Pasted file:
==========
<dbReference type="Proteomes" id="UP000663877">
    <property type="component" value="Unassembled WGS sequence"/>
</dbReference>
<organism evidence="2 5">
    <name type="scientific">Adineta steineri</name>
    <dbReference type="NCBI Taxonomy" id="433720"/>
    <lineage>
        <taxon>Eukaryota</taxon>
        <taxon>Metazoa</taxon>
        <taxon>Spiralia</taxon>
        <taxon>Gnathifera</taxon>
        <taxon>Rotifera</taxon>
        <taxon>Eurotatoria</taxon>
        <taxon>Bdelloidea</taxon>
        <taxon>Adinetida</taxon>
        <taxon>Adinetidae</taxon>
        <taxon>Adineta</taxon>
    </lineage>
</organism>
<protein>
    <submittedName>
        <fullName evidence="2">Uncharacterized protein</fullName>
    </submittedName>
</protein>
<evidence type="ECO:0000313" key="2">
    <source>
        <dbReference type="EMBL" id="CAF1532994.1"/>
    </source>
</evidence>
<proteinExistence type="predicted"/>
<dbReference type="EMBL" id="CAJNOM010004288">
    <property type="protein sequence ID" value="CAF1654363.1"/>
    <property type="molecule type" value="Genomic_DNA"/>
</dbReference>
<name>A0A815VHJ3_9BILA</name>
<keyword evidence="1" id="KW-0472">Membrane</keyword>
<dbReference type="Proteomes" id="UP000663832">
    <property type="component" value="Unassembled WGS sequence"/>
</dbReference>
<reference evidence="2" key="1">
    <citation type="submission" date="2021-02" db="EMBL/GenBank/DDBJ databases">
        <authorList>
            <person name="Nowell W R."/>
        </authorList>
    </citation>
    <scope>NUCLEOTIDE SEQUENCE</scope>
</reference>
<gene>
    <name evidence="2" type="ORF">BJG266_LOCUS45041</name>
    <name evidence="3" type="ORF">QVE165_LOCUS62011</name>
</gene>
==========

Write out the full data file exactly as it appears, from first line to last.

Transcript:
<dbReference type="Proteomes" id="UP000663877">
    <property type="component" value="Unassembled WGS sequence"/>
</dbReference>
<organism evidence="2 5">
    <name type="scientific">Adineta steineri</name>
    <dbReference type="NCBI Taxonomy" id="433720"/>
    <lineage>
        <taxon>Eukaryota</taxon>
        <taxon>Metazoa</taxon>
        <taxon>Spiralia</taxon>
        <taxon>Gnathifera</taxon>
        <taxon>Rotifera</taxon>
        <taxon>Eurotatoria</taxon>
        <taxon>Bdelloidea</taxon>
        <taxon>Adinetida</taxon>
        <taxon>Adinetidae</taxon>
        <taxon>Adineta</taxon>
    </lineage>
</organism>
<protein>
    <submittedName>
        <fullName evidence="2">Uncharacterized protein</fullName>
    </submittedName>
</protein>
<evidence type="ECO:0000313" key="2">
    <source>
        <dbReference type="EMBL" id="CAF1532994.1"/>
    </source>
</evidence>
<proteinExistence type="predicted"/>
<dbReference type="EMBL" id="CAJNOM010004288">
    <property type="protein sequence ID" value="CAF1654363.1"/>
    <property type="molecule type" value="Genomic_DNA"/>
</dbReference>
<name>A0A815VHJ3_9BILA</name>
<keyword evidence="1" id="KW-0472">Membrane</keyword>
<dbReference type="Proteomes" id="UP000663832">
    <property type="component" value="Unassembled WGS sequence"/>
</dbReference>
<reference evidence="2" key="1">
    <citation type="submission" date="2021-02" db="EMBL/GenBank/DDBJ databases">
        <authorList>
            <person name="Nowell W R."/>
        </authorList>
    </citation>
    <scope>NUCLEOTIDE SEQUENCE</scope>
</reference>
<gene>
    <name evidence="2" type="ORF">BJG266_LOCUS45041</name>
    <name evidence="3" type="ORF">QVE165_LOCUS62011</name>
</gene>